Introduction Creating fundamentally new types of equipment and technologies requires a significant amount of experimental, research and design work, which, in turn, requires scarce materials, special equipment, testing ranges and the work of highly qualified scientists and specialists [1-2]. As noted in previous studies, the implementation of projects using the results of fundamental and applied research is associated with the so-called innovative risks [3-6], which can be implemented, at all stages of the project life cycle [7-8]. Various types of accidents that occurred during experiments, during the manufacturing process, during transportation, storage, etc., can cause substantial material damage to the investor. In addition to direct damage to the enterprise’s infrastructure, losses associated with delaying the project’s implementation deadline, contract disruption, and reputational costs, which may lead to a market loss, are of particular danger.
Methods of economic protection Insurance, as the most common method of protection, as a rule, does not take into account these risks, which leads to severe consequences for the investor if they are implemented . It should be noted that commercial insurance companies, the purpose of which is to maximize profits, are trying, as a rule, by all possible means to delay payments on insured events, which causes serious damage to the project indicators . An enterprise that does not receive timely compensation cannot sustain the terms of the project and incurs losses.
An alternative method of economic protection is redundancy. here, an enterprise creates its own funds from its own funds, from which all damage from an accident or other negative event is instantly compensated. Funds are immediately directed to compensation for damage, while the insurance organization needs time to collect documents, examinations, conduct an investigation, raise funds, etc. As a rule, large payments are delayed for several months, accompanied by lawsuits and litigation, which greatly complicates the distribution of insurance as a method of protection. In conditions of dynamically developing markets, the loss of time spent in such proceedings may lead to the failure of previously concluded contracts with all the ensuing negative consequences.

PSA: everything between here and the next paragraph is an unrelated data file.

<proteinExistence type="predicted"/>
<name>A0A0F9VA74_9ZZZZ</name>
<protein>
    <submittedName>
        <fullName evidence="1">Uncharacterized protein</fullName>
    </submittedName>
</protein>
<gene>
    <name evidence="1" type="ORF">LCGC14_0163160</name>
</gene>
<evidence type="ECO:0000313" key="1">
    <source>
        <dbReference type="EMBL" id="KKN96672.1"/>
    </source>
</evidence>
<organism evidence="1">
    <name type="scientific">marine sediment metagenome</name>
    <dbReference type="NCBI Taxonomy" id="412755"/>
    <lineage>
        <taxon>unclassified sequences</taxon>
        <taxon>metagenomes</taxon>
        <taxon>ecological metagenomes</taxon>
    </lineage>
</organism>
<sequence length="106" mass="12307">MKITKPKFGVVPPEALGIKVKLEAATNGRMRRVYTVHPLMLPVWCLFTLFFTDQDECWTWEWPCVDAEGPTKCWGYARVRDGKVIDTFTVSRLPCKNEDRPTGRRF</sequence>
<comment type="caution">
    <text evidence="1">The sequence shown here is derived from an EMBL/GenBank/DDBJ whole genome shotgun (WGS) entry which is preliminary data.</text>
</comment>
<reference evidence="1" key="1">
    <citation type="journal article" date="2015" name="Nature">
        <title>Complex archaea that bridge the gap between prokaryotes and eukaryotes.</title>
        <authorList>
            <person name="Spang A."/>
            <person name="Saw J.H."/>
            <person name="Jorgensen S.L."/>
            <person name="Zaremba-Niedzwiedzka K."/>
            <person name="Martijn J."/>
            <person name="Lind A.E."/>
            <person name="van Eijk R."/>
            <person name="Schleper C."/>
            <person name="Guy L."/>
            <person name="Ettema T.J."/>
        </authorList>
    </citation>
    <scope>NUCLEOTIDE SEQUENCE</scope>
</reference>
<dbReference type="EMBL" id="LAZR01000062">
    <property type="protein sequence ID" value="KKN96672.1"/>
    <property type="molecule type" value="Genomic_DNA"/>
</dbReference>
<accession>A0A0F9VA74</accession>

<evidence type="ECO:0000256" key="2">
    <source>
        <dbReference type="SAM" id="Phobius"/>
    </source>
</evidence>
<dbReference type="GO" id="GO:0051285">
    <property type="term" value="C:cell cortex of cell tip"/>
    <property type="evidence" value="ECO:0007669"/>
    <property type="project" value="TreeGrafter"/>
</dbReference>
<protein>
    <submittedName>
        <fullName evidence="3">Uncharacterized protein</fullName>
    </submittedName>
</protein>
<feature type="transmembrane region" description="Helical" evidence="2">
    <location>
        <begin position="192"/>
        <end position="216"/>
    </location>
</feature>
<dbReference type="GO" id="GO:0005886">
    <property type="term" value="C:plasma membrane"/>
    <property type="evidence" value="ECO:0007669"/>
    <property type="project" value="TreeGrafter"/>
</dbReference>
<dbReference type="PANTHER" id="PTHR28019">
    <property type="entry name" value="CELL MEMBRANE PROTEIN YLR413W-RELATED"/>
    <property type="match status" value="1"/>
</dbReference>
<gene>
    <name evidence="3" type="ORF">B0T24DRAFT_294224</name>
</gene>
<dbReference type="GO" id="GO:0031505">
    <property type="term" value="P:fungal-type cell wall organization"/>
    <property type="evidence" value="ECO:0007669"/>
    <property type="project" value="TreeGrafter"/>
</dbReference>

Making decisions To make a decision when choosing methods of economic protection, a dynamic model was developed that takes into account all the time spent on the innovation process.
The model is based on a comparison of the NPV project , protected by insurance and reservation.
References1. Bissette S. Systems for Stimulating the Development of Fundamental Research / National Research Council (U.S.). Committee for Joint U.S./U.S.S.R. Academy Study of Fundamental Science Policy, National Science Foundation (U.S.). Division of International Program. 1978. 803 p.
2. Anderson G., Arsenault N. Fundamentals of Educational Research. Routledge, 2005, 280 p.
3. Taylor, James (2004). Managing Information Technology Projects. p. 39.
4. Ruth T., Risk Management and Innovation in Japan, Britain and the USA, Routledge, 2005, 184 p.
5. OECD Reviews of Risk Management Policies Boosting Disaster Prevention through Innovative Risk Governance Insights from Austria, France and Switzerland: Insights from Austria, France and Switzerland. OECD Publishing, 2017, 252 p.
6. Martin Loosemore Innovation, Strategy and Risk in Construction: Turning Serendipity Into Capability, Routledge, 2013, 280p.
7. Nelson R.R. The Simple Economics of Basic Scientific Research // The Journal of Political Economy, 1959, V 67, p. 297.
8. Saxenian A.L. The origins and dynamics of production networks in Silicon Valley // Research policy. 1991. Т. 20. №. 5, p.p. 423–437
9. Batkovskiy A. M. Comparative Efficiency of Economic Security Tools for Innovative Projects [Batkovskiy A. M., Balashov V. M., Semenova E. G., Slavianov A. S., Fomina A. V., Khrustalev E. Yu.] // WSEAS Transactions on Business and Economics, 2019 .- Vol. 16 .- С. 360 - 367 .- Art.no 41.
10. Roger ter Haar, Marshall Levine Construction Insurance, CRC Press, 2013, 645 p.
11. Lin, Grier C. I.; Nagalingam, Sev V. (2000). CIM justification and optimisation. London: Taylor & Francis. p. 36
12. Khan, M.Y. (1993). Theory & Problems in Financial Management. Boston: McGraw Hill Higher Education.
13. Steven Buser: La Place Transforms as Present Value Rules: A Note, The Journal of Finance, Vol. 41, No. 1, March, 1986, pp. 243–247.
14. Bichler, Shimshon; Nitzan, Jonathan (July 2010), Systemic Fear, Modern Finance and the Future of Capitalism (PDF), Jerusalem and Montreal, pp. 8–11.